Good morning! Here’s what you need to know…
1. It’s a big day for Australia’s finance sector, with the release this morning of the interim report of the Financial System Inquiry, chaired by former Commonwealth Bank CEO David Murray. The inquiry is designed to map out a blueprint for Australia’s financial system over the coming decade, and this morning’s report invites options for a range of policy areas, including the role of superannuation, the impact of technology, and competition between the banks. It might be worth casting an eye on bank stocks at the start of trade, too, with the market having a couple of hours to form a view on the inquiry’s report before the open.
(Update: it also takes a hammer to the whole concept of being “too big to fail” and is seeking input on how to avoid allowing Australia’s banks becoming so. More at Business Insider Australia this morning.)
2. This comes at an awkward time for Australia’s banks, especially following the Commonwealth Bank financial planning scandal which resulted in current CEO Ian Narev apologising to affected customers earlier this month. The interim report doesn’t directly address that problem but does float ideas including of introducing minimum education and competency standards for personal advice, and the idea of a national examination for financial advisers providing advice.
3. Stocks rose in the US after better-than-expected earnings from Citigroup. The Dow rose 0.6%, the S&P 500 0.5%, and the Nasdaq was up 0.6%. Citi’s revenue came in at $US19.38 billion, a bit less than expected. Shortly before releasing its earnings Citi announced a settlement with regulators over to investigations into the bank’s handling of mortgage-backed securities ahead of the financial crisis.
4. It followed gains in both Europe and Asia. Mario Draghi signalled to the EU Parliament that asset purchasing – a European QE scheme – could be on the cards. The DAX was up more than 1% on the news and the FTSE gained just over 0.8%. ASX futures are pointing to a rise at the start of trade in Australia, and with the iron ore price recovery continuing, the miners could see a bounce.
5. Janet Yellen in the New Yorker. The “world’s most powerful woman” is the subject of an extensive profile which will be required reading for anyone interested in the current economic landscape. Yellen admits that she didn’t see the GFC coming. “I’m sorry that light bulbs didn’t go off in my head a couple of years before they really did,” she told Nicholas Lemann. “I absolutely did not see it as something that could the financial system down.”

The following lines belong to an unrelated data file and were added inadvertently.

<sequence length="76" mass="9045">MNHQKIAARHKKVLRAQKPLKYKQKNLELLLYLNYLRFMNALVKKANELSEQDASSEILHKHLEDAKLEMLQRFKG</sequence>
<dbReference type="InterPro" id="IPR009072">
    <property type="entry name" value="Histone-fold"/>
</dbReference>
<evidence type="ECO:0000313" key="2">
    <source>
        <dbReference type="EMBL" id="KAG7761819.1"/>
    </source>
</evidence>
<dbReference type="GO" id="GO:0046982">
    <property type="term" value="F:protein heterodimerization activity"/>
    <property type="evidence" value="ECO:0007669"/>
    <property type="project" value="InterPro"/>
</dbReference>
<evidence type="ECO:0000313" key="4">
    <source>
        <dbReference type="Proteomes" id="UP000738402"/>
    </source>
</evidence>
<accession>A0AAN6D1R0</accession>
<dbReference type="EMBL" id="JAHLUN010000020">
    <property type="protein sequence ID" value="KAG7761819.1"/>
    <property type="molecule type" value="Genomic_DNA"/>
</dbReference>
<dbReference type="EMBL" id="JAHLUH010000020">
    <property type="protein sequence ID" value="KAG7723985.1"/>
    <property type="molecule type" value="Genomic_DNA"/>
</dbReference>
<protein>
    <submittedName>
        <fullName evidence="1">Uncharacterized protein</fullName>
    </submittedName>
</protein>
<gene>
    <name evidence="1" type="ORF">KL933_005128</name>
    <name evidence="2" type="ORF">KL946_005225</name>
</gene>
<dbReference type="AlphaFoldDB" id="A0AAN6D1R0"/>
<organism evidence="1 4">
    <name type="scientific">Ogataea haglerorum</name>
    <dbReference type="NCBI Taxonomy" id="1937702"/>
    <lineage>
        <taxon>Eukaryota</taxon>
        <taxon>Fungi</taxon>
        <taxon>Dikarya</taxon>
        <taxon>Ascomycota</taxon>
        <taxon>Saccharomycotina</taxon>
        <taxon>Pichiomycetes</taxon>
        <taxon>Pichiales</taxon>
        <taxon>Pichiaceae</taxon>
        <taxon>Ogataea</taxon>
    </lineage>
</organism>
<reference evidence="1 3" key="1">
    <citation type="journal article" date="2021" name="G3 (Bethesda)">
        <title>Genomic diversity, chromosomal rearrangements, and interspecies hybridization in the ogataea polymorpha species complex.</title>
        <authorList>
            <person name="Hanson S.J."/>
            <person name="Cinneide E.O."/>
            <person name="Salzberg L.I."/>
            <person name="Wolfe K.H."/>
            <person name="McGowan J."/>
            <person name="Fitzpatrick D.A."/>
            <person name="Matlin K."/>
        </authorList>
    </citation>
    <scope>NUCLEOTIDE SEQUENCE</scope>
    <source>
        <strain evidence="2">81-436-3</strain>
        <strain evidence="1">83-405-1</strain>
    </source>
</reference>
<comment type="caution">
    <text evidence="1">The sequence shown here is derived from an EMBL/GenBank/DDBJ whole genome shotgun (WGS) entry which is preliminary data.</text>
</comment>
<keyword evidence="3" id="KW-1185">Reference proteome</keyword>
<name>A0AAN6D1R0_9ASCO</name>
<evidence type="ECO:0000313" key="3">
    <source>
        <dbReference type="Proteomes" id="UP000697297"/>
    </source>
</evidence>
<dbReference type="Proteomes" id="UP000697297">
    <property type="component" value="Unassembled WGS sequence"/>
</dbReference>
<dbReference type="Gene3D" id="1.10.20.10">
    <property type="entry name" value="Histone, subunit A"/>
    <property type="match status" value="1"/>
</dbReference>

6. Would you like a loan with that? Australian supermarket giant Coles is partnering with global giant GE Capital to offer customers personal loans. It’ll be in the form of a 50-50 joint venture and follows a similar trend in the UK. Maybe you’ll be able to find the loans in Aisle 6, next to the instant noodles.
7. The excruciating future of flight. Airbus has lodged a patent application for a new seating arrangements on passenger jets. From the designs – eerily reminiscent of those schematics for medieval torture devices – you can see the passenger doesn’t even sit, but is forced into a half-standing position.
8. The books that Bill Gates reads. It’s summer in the US and that means reading lists. Gates has kicked off with six he says made a big difference in his life, and hopes you’ll enjoy them too, including his “favourite business book of all-time”, which has been out of print since 1971.
9. The case against Wicked Campers. It’s hard to miss the colourful vans on Australia’s highways. Some are impressive, some are vaguely amusing… and some are just offensive. The Australian Advertising Standards Bureau earlier this year said complaints keep flowing about the company, which is also Australia’s biggest serial offender in ignoring the watchdog’s rulings. Now this particular van has sparked a Change.org campaign to eliminate its “misogynistic and degrading imagery”. So far, 87,000 Aussies agree with her.
10. The bull run selfie. Spanish police are searching for a man who took a selfie as he ran in front of several bulls in Pamplona during the annual running of the bulls. Photos and recording devices are banned because, well, you could get killed. Meanwhile, two Australians in their 20s were gored in the run overnight.
Bonus item: Apple’s belief in beautiful design is well-known, but check out this list of 11 extraordinary design quirks you can find in Apple’s products, including a sleep light on Mac laptops that’s designed to oscillate at the rate of human breathing, because it makes you feel more peaceful.
Have a great day. I’m on Twitter: @colgo
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